russ_watters
Mentor
Since the distant observer did see all sides of the orange, are you saying the orange did rotate on its internal axis during its orbit in my example?
Yes.
Just to be clear, are you saying the moon does not rotate on its internal axis?
No, what he's saying is that if you define the reference frame to be one that rotates with the moon, then the moon is not rotating with respect to it.

Think of it this way: stand up and spin around a few times. Did you spin or did the room spin? If you really want the trouble, you can say the room spun, but then doing physics calculations on it might be difficult (at best). But to anyone in the room watching you, the answer is unequivocable: you spun.

Just to be clear, are you saying the moon does not rotate on its internal axis?
No. The moon does in fact rotate. The variation of test mass weights at different points on the surface proves it without even considering other bodies. Russ's explaination was as good as any.

D H
Staff Emeritus
Science Advisor
Since the distant observer did see all sides of the orange, are you saying the orange did rotate on its internal axis during its orbit in my example?
Just as Russ said, yes.

Timoothy, you are a bit too hung up on this "external axis of rotation" thing. Suppose you have an object that is translating and rotating about some axis. Now consider another axis of rotation parallel to but displaced from the first. From a mathematical perspective, the object can be equally viewed as translating and rotating about this displaced axis as well. Where you choose to place the axis of rotation doesn't really matter. From a mathematical perspective, this is just an argument over semantics.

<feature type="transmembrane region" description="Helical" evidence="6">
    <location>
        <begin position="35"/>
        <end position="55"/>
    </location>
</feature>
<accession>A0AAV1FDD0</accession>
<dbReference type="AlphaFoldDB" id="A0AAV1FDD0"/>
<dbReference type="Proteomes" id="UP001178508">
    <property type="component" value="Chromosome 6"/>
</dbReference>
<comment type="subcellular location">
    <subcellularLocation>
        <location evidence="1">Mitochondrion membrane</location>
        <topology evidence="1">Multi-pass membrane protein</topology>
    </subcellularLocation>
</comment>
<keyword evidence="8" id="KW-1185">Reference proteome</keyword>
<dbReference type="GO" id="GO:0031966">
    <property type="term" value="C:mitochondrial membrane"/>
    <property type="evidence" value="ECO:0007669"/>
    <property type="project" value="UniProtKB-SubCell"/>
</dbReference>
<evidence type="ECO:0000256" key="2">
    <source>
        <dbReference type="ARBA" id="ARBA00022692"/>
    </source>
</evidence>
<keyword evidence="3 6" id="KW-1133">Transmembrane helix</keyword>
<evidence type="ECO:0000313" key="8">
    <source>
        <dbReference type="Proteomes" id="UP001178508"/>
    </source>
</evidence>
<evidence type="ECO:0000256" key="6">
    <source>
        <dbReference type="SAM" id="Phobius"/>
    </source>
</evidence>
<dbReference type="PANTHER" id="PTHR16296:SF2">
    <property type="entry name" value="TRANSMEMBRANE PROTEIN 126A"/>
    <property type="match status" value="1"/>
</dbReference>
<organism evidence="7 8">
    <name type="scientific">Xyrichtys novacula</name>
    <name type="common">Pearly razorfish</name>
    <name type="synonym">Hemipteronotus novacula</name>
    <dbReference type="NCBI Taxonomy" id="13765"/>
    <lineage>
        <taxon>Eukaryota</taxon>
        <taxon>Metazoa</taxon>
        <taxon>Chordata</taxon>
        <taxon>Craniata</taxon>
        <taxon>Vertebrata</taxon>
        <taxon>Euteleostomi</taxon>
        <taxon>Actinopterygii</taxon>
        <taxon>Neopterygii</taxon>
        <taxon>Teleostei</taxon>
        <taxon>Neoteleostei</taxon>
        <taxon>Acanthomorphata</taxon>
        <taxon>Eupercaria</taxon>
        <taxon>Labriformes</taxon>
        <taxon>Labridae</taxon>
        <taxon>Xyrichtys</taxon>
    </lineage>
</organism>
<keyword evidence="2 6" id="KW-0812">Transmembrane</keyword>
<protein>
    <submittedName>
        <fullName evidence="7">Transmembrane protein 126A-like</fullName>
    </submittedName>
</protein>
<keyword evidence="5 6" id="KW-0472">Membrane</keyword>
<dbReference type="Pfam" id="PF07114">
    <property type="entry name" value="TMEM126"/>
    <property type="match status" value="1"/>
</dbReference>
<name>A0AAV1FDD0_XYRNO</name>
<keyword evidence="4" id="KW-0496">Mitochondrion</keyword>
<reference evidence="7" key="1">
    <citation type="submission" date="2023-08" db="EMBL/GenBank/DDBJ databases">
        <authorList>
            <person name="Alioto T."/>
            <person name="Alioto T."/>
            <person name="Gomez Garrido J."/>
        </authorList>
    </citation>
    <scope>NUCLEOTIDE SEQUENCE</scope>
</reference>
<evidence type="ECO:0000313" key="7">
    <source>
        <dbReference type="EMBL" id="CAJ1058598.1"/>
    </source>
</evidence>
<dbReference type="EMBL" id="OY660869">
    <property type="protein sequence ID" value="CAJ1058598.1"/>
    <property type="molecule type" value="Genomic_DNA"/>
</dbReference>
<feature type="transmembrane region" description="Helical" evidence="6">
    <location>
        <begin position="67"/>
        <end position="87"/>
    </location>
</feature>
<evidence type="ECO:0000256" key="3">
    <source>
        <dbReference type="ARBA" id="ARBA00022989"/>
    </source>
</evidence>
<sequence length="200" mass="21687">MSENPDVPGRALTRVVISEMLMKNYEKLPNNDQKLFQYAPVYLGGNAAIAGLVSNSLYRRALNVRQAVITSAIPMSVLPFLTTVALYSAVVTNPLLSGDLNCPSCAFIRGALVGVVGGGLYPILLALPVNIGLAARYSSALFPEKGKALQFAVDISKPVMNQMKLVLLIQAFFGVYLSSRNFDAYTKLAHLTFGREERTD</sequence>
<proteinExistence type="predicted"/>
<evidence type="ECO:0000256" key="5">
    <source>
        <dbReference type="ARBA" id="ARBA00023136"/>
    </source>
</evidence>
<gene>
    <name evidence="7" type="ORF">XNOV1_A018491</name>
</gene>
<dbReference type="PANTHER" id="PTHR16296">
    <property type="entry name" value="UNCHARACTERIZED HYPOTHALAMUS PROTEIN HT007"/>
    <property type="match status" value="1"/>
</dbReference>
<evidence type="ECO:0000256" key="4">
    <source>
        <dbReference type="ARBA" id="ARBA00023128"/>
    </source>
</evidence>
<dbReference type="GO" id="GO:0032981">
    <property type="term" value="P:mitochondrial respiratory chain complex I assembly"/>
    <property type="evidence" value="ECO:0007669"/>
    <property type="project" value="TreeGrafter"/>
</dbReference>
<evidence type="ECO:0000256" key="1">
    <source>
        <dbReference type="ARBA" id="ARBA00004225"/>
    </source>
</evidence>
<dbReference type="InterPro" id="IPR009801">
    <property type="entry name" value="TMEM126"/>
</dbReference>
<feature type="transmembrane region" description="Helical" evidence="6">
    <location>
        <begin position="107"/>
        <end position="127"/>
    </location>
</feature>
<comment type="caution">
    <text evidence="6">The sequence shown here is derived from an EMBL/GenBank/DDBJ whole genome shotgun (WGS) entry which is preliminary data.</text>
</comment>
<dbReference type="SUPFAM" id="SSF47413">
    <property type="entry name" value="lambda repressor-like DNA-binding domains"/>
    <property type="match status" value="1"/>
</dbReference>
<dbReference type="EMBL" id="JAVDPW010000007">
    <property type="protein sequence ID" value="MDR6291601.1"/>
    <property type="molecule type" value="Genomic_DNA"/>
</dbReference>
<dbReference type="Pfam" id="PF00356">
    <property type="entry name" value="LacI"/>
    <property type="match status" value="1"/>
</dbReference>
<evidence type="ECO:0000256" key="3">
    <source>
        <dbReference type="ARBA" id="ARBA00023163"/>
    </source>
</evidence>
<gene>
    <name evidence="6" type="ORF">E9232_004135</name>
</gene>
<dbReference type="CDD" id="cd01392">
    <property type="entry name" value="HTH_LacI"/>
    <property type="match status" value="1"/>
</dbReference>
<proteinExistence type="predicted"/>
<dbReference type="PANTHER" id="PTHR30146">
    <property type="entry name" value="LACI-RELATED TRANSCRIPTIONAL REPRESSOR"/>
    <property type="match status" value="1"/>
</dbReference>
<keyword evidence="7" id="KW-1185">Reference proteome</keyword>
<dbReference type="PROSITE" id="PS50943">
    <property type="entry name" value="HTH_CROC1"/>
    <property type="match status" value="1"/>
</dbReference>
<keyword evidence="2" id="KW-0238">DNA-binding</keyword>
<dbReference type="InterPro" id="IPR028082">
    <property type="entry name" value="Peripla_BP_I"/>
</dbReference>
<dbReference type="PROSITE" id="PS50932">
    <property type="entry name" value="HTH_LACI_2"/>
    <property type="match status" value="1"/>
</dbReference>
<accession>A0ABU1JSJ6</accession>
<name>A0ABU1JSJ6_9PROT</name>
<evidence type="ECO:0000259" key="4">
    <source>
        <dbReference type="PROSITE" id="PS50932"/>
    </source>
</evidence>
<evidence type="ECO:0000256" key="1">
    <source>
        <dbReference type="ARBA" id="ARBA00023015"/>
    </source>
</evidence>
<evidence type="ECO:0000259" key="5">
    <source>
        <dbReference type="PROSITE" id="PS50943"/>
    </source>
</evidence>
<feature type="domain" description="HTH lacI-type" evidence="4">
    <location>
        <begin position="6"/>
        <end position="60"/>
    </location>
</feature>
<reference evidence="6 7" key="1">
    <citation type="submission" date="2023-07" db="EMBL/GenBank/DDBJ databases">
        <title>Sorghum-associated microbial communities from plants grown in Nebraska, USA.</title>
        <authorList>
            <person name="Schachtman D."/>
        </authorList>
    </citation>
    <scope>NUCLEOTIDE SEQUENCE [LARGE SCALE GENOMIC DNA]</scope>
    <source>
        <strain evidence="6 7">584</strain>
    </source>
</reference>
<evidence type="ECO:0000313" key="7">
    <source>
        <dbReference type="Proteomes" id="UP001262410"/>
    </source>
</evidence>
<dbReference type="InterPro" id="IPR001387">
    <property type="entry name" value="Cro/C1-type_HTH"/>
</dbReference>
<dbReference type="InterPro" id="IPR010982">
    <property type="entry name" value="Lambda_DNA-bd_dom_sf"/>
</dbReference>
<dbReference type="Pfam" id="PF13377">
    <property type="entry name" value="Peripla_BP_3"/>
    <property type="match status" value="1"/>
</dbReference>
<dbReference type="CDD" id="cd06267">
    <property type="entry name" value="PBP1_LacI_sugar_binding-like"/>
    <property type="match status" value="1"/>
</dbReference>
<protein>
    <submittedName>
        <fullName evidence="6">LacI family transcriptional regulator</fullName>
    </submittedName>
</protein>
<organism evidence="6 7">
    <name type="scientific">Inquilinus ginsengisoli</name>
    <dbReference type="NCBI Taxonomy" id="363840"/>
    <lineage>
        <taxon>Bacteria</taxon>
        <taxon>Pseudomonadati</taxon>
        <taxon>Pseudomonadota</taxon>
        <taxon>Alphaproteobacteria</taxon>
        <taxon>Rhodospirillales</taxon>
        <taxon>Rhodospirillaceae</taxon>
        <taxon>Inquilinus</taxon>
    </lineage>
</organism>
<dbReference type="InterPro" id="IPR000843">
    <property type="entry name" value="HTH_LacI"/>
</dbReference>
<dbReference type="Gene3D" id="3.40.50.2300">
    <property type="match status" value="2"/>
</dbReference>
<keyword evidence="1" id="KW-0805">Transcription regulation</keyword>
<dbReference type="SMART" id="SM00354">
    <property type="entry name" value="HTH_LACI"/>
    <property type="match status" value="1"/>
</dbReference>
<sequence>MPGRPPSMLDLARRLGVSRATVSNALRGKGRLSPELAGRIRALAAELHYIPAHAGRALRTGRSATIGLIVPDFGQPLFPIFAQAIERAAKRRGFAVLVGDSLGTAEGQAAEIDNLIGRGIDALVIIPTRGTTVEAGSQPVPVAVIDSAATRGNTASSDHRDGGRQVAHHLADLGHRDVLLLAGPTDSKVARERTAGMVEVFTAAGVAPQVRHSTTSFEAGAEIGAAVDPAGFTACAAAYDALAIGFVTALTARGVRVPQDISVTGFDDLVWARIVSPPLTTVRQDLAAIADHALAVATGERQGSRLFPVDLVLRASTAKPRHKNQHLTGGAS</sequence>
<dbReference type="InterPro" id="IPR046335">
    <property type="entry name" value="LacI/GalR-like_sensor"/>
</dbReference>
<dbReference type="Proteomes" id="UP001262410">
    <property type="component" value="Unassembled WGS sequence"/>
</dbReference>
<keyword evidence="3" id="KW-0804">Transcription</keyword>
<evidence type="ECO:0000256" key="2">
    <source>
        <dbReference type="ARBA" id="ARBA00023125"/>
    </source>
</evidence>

From a physics perspective, the choice of axis of rotation does matter. One choice will lead to a much simpler description of the behavior than any other. In the case of the Moon, the simplest description arises from describing rotation as about an axis passing through the Moon's center of mass. This viewpoint effectively decouples the translational and rotational aspects of the Moon's motion. The linear acceleration of the Moon's center of mass is exactly the same as if all of the external forces were acting on a point mass located at the Moon's center of mass, and the angular acceleration is described by Euler's equations.